This section is from the "A Complete Dictionary of Dry Goods" book, by George S. Cole. Also available from Amazon: A complete dictionary of dry goods and history of silk, cotton, linen, wool and other fibrous substances,: Including a full explanation of the modern processes ... together with various useful tables.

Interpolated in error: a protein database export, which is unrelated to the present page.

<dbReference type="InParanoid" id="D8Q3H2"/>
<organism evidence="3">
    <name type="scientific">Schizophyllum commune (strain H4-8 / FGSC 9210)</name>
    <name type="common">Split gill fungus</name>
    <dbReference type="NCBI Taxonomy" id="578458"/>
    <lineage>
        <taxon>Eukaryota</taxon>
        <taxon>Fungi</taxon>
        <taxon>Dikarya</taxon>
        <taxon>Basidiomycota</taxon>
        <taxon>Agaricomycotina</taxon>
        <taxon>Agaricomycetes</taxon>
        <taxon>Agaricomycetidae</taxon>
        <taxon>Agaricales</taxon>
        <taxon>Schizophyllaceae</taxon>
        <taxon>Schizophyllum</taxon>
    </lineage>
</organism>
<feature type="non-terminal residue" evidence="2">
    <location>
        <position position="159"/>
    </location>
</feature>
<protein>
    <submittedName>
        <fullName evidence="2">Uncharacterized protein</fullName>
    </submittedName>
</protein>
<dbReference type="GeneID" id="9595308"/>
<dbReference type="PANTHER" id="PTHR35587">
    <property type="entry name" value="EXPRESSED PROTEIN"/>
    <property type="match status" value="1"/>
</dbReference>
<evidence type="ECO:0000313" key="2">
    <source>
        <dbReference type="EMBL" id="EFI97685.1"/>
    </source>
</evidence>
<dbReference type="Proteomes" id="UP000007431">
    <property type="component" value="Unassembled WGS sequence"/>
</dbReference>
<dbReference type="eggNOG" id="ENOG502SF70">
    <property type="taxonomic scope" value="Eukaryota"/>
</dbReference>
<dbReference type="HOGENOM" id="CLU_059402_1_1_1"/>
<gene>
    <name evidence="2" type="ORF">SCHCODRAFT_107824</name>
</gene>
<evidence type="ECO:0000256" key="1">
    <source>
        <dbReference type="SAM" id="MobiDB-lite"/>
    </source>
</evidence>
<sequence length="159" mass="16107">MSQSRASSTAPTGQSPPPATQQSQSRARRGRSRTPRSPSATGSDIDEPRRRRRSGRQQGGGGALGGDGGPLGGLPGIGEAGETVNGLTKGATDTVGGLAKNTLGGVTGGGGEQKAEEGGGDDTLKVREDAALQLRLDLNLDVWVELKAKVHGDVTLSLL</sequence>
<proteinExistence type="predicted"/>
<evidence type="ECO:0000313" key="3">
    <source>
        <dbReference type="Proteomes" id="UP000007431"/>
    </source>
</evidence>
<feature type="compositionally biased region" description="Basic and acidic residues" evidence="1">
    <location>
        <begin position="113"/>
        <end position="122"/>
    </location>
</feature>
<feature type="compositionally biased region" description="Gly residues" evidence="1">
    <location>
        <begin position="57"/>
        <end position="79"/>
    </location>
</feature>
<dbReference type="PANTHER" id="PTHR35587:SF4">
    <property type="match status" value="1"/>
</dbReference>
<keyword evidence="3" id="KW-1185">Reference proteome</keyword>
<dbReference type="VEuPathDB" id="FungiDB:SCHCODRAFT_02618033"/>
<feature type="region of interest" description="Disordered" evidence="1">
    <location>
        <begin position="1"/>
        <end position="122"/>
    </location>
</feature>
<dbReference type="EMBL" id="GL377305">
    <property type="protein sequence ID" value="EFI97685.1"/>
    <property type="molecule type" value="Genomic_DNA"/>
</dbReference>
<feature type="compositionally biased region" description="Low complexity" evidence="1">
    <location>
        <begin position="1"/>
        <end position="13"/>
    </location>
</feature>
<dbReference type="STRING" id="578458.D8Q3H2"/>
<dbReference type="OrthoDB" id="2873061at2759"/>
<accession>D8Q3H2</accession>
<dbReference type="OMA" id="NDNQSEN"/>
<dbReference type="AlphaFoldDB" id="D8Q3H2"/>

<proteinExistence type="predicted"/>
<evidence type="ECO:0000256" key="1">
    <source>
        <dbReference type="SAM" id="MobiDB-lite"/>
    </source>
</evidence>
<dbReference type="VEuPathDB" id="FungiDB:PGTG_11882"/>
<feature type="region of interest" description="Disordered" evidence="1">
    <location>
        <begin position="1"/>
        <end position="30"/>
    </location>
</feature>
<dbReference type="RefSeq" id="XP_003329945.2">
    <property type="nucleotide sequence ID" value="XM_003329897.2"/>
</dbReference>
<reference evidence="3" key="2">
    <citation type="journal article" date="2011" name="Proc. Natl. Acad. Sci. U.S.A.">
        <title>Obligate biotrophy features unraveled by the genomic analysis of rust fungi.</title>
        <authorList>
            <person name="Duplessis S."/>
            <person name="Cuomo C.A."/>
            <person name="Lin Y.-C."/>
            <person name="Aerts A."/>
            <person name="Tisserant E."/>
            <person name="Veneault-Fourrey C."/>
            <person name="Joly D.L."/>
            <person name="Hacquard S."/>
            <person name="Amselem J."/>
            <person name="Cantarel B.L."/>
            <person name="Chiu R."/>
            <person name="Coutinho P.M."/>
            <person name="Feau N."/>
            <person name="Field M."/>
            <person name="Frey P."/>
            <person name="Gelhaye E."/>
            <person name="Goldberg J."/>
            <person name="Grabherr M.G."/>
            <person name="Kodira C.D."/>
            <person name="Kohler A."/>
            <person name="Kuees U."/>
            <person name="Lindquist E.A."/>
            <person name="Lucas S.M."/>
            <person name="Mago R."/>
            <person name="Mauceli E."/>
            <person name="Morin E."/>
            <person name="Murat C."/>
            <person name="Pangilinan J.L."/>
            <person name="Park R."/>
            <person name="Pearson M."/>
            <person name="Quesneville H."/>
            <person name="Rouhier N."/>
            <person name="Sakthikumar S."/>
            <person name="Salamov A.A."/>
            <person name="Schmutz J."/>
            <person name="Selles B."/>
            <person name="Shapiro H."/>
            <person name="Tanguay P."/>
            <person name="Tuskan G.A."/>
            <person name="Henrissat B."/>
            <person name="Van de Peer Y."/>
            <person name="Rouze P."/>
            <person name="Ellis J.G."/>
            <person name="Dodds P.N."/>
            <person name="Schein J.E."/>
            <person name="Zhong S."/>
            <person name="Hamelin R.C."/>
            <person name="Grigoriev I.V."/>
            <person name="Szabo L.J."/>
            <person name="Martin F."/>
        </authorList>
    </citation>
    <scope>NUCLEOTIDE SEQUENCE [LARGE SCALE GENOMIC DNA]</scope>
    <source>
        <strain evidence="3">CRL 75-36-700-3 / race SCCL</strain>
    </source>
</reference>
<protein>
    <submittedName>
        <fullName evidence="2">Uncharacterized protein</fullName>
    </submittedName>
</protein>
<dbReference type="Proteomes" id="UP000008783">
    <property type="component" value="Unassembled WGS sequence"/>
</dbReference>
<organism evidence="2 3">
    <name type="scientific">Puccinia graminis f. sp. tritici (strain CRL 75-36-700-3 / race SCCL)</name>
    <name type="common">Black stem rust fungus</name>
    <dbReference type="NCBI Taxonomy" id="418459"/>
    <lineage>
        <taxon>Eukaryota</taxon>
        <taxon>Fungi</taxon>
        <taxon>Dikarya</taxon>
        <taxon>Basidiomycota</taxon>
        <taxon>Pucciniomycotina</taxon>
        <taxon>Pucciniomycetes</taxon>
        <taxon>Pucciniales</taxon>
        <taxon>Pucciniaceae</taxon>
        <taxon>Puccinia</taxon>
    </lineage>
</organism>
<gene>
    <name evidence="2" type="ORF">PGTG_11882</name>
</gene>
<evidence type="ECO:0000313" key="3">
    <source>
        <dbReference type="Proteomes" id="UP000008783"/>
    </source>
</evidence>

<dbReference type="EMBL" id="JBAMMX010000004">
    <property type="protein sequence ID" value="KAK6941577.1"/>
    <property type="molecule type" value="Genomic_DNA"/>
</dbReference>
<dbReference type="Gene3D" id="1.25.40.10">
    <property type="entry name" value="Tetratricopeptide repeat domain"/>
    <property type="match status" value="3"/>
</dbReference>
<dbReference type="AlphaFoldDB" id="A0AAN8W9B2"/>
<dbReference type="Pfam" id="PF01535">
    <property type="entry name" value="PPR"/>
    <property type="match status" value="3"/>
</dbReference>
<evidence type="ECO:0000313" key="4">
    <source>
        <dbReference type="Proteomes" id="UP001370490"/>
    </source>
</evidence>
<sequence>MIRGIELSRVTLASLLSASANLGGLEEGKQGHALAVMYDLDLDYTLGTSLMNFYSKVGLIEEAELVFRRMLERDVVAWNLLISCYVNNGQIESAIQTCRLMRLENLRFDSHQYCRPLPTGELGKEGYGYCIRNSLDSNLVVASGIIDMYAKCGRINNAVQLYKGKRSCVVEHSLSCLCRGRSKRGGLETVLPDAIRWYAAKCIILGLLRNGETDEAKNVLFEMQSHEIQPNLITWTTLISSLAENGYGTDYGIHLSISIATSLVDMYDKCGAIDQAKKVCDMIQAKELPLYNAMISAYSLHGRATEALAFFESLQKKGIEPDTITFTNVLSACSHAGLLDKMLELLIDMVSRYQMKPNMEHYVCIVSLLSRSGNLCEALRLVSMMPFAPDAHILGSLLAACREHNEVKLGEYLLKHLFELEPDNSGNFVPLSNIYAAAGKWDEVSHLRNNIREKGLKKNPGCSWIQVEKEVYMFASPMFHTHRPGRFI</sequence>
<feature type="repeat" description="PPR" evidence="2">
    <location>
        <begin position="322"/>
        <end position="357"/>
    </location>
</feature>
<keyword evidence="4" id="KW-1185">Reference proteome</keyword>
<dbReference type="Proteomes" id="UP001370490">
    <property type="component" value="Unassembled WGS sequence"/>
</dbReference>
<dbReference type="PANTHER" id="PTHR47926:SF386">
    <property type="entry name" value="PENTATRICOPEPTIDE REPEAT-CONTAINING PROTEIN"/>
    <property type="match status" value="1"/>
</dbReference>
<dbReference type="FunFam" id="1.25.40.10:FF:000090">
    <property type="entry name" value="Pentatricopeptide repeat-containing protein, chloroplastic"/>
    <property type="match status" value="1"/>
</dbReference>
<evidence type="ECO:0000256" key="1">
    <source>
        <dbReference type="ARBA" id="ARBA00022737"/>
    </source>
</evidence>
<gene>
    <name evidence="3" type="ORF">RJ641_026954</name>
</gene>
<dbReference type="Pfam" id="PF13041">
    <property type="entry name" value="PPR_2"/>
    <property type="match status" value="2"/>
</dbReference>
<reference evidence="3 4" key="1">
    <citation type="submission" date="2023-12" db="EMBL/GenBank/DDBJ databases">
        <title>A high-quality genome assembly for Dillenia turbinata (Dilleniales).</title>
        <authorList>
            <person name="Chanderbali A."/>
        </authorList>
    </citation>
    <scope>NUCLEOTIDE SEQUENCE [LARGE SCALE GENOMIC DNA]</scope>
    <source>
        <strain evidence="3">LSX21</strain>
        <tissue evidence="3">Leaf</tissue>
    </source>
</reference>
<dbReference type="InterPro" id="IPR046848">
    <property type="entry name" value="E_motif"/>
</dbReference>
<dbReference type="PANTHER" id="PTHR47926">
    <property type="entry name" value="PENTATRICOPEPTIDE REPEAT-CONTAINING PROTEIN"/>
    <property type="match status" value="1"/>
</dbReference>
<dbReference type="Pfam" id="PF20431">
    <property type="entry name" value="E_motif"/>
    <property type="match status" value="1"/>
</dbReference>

Crash. A general term used to denote a strong coarse linen fabric; chiefly used for toweling, tarpaulins, packing, etc. Crash and towels, both in their use and title, have remained unchanged for a long period, even if they have ever known change. The Egyptians 4,000 years ago wove crash and toweling out of the same fibre that they are made of at the present day; wove it out of finer threads and made it more durable than it is possible to do with our modern machinery and acquired skill in weaving. It is often assumed that manufactures can be most successfully conducted in factories, and that modern machinery has quite superseded the old-fashioned, but ever deft human hand and fingers. This is an error. Some of the most exquisite linen manufacturers of the world were wrought by the ancient Egyptian peoples, and are carried on even yet by the hands of peasants in remote valleys and mountain solitudes. It is also an error to suppose that Ireland grows more flax and produces more linen or more crash than other countries. The latest correct statistics show as follows: Flax grown on the Continent of Europe, 3,700,000 acres; Ireland 123,000 acres (about one-half the area of an ordinary county in any of the States), and in the United States 1,284,812 acres. Of this Minnesota raised 167,264 acres; Dakota 488,993; Iowa, 265,000; Nebraska 150,932, besides a large acreage in the western part of Wisconsin. Ireland in 1891 imported 90,000 tons of flax from Russia and Belguim, and this imported fiber is better than they raise at home. Ireland manufactures less than one-fourth of the linen produced in the world, and but an infinitesimal part of the crash consumed in this country. In no country in the world does the cultivation of flax attain such large dimensions as in Russia. Russia alone produces more flax than all other countries of Europe combined. Out of the total area sown in Europe with flax, and amounting to about 5,700,000 acres, more than 3,700,000 acres are sown in Russia. Notice at the same time must be taken of the fact that while in all European countries without exception the area of land under the cultivation of flax is being annually more and more reduced, it is in Russia, on the contrary, being increased. The total quantity of flax fibre produced in the whole of Europe is estimated to be 1,354,000,000 pounds. The share of the total quantity which Russia annually produces is exactly two-thirds. It is from Russia that the crash manufacturers in the United States procure their unbleached linen yarn for the manufacture of toweling, though there is no crash manufactured in this country above 14 cents per yard wholesale. Within a radius of 400 miles of Minneapolis, Minn., there was raised in 1891 over 500,000 acres of flax. The new linen mills established in that city manufacture several grades of crash which are pronounced to be superior to that of European mills. Each piece of cloth sent out is branded: "This crash is guarranteed. Made by the Minneapolis Linen Mill, of pure American flax-fibre. It is superior to the imported fabric." These mills turn out 2,000 yards of cloth per day, with a capacity of 6,000 yards. They also manufacture twine of an excellent quality. [See Linen]